Here are a couple of selections, both originally released in 2006. According to the sleeve notes, Mighty Ki La is from Martinique and Krys from Guadeloupe. The origins of Blacko remain a mystery.

"D Haut Debats" - Mighty Ki La

"Etre Un Homme" - Blacko & Krys

In a similar style (or should that be "stylee"?) here are Desmond Dekker and Apache Indian. A mighty pair.

Thursday, 24 June 2010

Frank & Larry

Monday was a bugger for deaths. Frank Sidebottom and Larry Jon Wilson.

I've been a fan of both of them for many years, and had the great privilege of seeing them both perform, in Frank's case on a number of occasions. Here's a photo I took of him at the Cricketers back in the late 1980s or early 1990s - his Elvis period.

Many of Larry's best moments were vignettes of small town life in the Southern US, while Frank very occasionally mentioned one particular small town in the North of England. They were both one-offs and will be greatly missed. Here are couple of songs from each of them.

"Sapelo" - Larry Jon Wilson

"New Beginnings (Russian River Rainbow)" - Larry Jon Wilson

"Timperley Blues" - Frank Sidebottom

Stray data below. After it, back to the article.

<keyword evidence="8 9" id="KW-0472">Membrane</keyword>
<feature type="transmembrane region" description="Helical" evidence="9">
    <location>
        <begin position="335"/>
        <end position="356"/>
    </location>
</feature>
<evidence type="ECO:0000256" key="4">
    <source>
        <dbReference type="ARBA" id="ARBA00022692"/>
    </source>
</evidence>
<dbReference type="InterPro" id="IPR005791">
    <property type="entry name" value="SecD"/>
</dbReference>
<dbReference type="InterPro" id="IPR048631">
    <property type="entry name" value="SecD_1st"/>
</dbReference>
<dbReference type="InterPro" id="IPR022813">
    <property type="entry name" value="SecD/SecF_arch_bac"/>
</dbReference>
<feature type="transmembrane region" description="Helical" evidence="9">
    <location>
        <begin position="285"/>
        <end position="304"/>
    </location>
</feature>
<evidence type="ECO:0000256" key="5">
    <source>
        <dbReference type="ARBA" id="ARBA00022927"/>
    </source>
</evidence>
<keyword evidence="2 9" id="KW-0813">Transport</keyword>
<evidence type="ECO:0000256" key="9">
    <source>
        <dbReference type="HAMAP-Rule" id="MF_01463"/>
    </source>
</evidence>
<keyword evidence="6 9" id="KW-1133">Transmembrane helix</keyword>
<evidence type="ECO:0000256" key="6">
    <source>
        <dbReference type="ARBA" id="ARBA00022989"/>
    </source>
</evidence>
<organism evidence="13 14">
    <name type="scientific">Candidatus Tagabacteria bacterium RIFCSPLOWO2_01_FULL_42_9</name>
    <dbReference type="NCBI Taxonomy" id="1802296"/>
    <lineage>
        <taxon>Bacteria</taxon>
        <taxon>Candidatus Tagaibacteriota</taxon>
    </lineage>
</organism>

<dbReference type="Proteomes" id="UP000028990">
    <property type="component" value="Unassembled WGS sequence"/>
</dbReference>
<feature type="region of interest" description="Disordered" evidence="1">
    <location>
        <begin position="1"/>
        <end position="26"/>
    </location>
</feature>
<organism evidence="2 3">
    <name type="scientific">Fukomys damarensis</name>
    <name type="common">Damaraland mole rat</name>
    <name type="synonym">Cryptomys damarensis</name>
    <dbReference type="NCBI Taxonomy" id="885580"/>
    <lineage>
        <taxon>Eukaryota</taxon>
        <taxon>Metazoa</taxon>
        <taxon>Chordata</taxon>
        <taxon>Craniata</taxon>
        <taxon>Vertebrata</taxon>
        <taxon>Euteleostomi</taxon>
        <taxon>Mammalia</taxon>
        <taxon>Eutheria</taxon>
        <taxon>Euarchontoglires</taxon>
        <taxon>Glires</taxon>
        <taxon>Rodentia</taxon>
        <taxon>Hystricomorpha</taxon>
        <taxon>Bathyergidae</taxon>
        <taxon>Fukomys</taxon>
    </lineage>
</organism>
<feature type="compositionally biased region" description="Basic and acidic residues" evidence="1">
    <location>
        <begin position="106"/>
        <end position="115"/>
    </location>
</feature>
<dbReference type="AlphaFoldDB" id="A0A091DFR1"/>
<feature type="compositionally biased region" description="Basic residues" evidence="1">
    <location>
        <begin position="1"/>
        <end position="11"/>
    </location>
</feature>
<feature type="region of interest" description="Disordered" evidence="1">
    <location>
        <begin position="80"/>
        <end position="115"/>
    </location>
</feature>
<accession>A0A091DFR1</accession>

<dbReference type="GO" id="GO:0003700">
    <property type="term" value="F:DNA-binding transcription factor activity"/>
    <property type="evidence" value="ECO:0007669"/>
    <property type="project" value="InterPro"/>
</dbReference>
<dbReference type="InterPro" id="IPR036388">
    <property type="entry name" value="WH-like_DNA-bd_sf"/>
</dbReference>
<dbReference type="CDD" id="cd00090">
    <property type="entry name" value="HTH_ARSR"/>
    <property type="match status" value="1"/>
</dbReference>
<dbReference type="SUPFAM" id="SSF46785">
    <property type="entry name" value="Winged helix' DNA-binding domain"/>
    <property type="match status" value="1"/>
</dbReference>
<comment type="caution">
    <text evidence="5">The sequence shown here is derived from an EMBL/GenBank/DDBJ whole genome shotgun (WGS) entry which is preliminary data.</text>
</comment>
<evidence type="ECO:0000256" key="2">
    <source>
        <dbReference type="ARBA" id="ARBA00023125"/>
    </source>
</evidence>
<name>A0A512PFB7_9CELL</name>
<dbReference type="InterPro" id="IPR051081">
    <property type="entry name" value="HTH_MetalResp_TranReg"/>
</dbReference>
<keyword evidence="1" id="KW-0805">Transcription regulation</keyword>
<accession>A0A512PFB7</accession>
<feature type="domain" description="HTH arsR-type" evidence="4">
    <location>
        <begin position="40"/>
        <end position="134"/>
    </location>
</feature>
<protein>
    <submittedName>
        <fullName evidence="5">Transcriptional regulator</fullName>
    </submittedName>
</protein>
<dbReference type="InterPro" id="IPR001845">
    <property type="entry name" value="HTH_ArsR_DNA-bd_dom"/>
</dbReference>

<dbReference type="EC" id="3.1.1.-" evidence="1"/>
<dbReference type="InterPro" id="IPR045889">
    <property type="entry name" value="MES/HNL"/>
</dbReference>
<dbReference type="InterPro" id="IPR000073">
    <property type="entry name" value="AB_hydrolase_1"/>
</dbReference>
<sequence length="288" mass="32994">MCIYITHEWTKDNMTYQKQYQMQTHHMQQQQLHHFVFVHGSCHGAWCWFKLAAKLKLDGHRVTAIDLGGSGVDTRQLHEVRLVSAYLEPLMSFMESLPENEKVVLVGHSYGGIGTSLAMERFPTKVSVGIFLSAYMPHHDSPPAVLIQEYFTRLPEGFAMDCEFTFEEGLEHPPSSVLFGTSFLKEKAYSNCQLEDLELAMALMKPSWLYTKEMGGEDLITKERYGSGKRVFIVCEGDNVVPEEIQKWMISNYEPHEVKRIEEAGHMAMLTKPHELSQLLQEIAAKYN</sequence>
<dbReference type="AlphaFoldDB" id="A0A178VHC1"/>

"The Robins Aren't Bobbins" - Frank Sidebottom

Monday, 21 June 2010

Weighty Matters

A little treat from Mali for you today. Here is Sabre Soumano with a couple of tracks from her 2006 album, "Six Kilos".

"Six Kilos" - Sabre Soumano

"Papa" - Sabre Soumano

Six kilos is next to nothing at all and certainly not making such a fuss about. Here is a proper weight.

Sunday, 20 June 2010

Meltdown Special

I have spent the last two evenings at the South Bank enjoying a couple of concerts that were part of this year's Meltdown Festival, which was overseen by Richard Thompson. On Friday night it was Van Dyke Parks, supported by Clare & The Reasons. Yesterday it was a double header of Loudon Wainwright III and Richard Thompson himself.

The Van Dyke Parks gig was enjoyable enough, although I doubt it will live long in the memory to be honest. Still, it was good to see the great man in action, holding court from his piano stool, and it was considerably more entertaining than England vs Algeria would have been. Clare & The Reasons were OK as well. Here is one from each of them.

"Opportunity For Two" - Van Dyke Parks (from "Jump", 1984)

"Wake Up (You Sleepy Head)" - Clare & The Reasons (from "Arrow", 2009)

Saturday night's show, by contrast, was fantastic from start to finish. We got a 75 minute set from each of them followed by a joint encore.

Loudon Wainwright was up first. I have never seen him live before and, on this performance, I greatly regret not doing so. I will definitely be making up for that when he is over in London in the future. Most of the set was drawn from his more recent albums, with a few new songs that haven't made it to albums yet and a smattering of old favourites for the likes of me who have rather lost touch with him over the years.